A Reed Warbler, caught in August last year at Holme Pierrepont, had originally been ringed at a site near Coimbra, Portugal in September 2011.

A Chiffchaff, ringed in the Autumn of 2017 at Stanford Res in Northants, has been controlled by the group at Ramsdale Golf Club in May.

A Long-tailed Tit, ringed at Manor Floods, Ilkeston in October, was found dead in the town, killed by a cat in April.

A Greenfinch, ringed in Sibthorpe in March 2018, was found dead in Potterhanworth near Lincoln in February.

And finally, a Sutton Bonington Yellowhammer, ringed in March 2016 was found dead nearby in May this year.


Monday, 10 June 2019

Holme Pierrepont, Sunday 9 June

The first visit of the year was made to the Blotts end of Holme Pierrepont on Sunday by Duncan, Mick T, Gary, Sue, Sarah, Helen, Holly and me. We managed to get a brief window in the poor weather and set up the site ready for next weekend's ringing demo. A calm and sunny start to the morning later gave way to a gentle breeze and some cloud. We finished with a respectable catch of 100 including 13 retraps, made up of (new/retrap): Blackbird 4/1, Song Thrush 2/1, Wren 1/2, Dunnock 7/2, Robin 6/0, Cetti’s Warbler 0/1, Blackcap 21/0, Garden Warbler 3/0, Whitethroat 5/1, Lesser Whitethroat 1/0, Chiffchaff 7/0, Willow Warbler 2/3, Reed Warbler 2/0, Sedge Warbler 2/0, Blue Tit 4/1, Great Tit 9/1, Long-tailed Tit 7/0, Greenfinch 3/0, Chaffinch 1/0. The oldest retraps were a Dunnock and Wren from 2016.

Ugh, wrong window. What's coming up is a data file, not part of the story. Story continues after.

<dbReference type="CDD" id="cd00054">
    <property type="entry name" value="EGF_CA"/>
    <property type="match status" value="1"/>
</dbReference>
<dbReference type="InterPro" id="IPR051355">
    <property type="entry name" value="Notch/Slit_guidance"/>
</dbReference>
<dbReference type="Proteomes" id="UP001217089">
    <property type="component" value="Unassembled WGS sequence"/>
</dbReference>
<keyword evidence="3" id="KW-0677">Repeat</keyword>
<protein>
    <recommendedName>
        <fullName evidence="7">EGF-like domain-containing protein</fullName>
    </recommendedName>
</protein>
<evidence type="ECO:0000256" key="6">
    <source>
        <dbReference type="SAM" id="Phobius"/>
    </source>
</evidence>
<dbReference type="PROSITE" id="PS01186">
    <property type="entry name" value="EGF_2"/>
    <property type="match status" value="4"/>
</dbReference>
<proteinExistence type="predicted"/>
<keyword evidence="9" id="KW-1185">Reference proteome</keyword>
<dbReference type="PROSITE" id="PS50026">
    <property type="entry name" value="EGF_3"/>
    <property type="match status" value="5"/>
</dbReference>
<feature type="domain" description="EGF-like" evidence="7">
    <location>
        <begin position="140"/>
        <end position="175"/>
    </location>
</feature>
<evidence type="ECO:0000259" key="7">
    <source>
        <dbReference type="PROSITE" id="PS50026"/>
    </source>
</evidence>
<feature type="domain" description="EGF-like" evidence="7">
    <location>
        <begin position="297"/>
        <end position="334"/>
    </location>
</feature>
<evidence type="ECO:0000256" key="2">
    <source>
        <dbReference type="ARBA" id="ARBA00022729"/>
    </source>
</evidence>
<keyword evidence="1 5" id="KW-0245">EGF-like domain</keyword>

A first summer Lesser Whitethroat showing contrast in the tail between original and replaced feathers (K. Hemsley)

Thursday, 6 June 2019

Attenborough CES visit 4, Sunday 2 June